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March 25, 1893


JAMA. 1893;XX(12):319-327. doi:10.1001/jama.1893.02420390001001


The characteristics of the pulse in pneumonic fever are so striking that they could not escape the attention of the earliest medical observers, and we find them mentioned by Hippocrates, Aretæus, Cœlins Aurelianus, and others down to the time of Razes who made a special study of the subject. To be sure the deductions to be drawn from the phenomena observed previous to the time of Harvey must have been largely overdrawn, yet many of the facts were clearly and tersely stated.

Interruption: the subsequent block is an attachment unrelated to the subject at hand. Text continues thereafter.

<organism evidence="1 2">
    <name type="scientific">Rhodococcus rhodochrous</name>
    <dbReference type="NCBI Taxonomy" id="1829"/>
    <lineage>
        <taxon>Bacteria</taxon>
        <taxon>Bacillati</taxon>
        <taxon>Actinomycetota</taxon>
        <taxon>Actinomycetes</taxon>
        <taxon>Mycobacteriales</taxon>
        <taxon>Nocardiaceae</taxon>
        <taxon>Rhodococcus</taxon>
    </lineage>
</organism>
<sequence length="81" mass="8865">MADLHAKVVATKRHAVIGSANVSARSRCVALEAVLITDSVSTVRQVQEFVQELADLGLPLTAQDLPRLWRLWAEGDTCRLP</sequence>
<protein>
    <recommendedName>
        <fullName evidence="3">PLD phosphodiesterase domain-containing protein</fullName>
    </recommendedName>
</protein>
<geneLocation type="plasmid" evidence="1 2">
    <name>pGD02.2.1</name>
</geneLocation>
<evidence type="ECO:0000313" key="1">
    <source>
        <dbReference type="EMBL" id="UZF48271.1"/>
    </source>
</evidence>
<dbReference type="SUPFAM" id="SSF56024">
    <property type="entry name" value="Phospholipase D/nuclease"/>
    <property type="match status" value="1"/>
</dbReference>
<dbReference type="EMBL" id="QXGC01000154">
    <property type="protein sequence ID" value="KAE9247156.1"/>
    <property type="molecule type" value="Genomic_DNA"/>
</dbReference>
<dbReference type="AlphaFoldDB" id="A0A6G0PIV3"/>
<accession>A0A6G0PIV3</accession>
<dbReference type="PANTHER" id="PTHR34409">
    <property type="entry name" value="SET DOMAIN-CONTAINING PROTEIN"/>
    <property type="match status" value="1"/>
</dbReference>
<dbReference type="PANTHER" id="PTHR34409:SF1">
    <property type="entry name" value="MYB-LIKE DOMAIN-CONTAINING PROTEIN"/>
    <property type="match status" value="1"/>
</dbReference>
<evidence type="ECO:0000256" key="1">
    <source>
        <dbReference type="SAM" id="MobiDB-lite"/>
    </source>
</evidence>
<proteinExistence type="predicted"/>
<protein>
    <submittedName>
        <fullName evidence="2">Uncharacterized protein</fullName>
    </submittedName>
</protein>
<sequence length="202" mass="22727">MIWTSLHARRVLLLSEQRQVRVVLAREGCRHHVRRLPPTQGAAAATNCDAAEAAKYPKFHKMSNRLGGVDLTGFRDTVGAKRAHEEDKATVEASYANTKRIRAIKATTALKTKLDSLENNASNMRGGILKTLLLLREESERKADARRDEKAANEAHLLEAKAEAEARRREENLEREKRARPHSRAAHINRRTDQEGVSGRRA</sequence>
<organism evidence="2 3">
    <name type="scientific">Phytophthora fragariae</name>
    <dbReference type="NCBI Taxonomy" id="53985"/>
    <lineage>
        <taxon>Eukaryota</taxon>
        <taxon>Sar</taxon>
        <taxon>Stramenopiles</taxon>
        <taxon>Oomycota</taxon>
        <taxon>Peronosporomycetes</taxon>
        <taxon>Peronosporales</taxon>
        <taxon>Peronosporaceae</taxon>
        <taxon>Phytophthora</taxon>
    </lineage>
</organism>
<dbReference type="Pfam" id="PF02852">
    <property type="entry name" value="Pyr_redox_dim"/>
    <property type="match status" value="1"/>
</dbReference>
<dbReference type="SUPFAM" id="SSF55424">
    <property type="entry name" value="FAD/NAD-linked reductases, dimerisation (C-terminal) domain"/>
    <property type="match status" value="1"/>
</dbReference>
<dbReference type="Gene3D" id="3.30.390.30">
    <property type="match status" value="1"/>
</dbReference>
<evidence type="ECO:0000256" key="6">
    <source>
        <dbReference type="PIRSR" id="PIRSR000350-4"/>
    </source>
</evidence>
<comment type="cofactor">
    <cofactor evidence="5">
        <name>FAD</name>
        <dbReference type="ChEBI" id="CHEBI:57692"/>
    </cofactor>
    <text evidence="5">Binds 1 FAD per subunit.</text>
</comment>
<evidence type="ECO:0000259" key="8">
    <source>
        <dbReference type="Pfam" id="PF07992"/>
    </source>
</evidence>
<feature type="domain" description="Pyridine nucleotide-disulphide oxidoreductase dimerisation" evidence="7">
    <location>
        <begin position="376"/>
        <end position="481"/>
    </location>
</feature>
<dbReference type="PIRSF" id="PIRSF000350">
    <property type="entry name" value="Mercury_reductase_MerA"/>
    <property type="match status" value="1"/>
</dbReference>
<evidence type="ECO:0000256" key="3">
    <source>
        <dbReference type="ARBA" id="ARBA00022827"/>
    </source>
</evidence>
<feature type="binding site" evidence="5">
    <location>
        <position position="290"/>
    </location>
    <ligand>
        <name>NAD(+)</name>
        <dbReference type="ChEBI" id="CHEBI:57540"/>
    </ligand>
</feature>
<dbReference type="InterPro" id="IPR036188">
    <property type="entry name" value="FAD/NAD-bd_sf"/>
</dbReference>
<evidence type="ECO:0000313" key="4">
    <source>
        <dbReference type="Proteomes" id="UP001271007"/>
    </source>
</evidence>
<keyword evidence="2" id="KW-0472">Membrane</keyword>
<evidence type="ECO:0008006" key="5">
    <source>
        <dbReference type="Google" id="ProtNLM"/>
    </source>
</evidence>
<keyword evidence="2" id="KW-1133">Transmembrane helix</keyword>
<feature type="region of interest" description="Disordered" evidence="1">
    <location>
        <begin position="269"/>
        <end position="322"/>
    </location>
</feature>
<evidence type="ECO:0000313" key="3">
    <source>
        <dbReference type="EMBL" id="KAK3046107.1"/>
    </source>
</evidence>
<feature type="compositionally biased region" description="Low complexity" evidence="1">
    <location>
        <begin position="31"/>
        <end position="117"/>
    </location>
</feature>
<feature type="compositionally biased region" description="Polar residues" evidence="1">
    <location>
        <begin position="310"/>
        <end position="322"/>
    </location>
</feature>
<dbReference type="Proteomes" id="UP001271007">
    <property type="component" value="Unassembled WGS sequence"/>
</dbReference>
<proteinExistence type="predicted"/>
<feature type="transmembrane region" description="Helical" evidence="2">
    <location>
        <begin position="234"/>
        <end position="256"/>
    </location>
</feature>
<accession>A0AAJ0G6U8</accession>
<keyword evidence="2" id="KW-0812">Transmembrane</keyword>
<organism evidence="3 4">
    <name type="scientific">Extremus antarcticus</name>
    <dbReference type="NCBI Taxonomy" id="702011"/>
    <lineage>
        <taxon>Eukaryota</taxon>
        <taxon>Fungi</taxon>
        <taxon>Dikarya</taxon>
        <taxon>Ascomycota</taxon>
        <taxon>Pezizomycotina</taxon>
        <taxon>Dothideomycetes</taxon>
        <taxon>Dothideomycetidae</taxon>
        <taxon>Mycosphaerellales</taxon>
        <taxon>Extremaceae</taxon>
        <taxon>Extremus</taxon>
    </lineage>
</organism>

At the beginning of the attack the pulse is usually somewhat, and occasionally greatly accelerated, although in rare instances it remains normal, or even may be diminished in frequency. When the disease is once fully established, however, the almost invariable rule is for the pulse to be accelerated, ranging usually from 90 to 120 per minute. At this stage of the disease it is rare to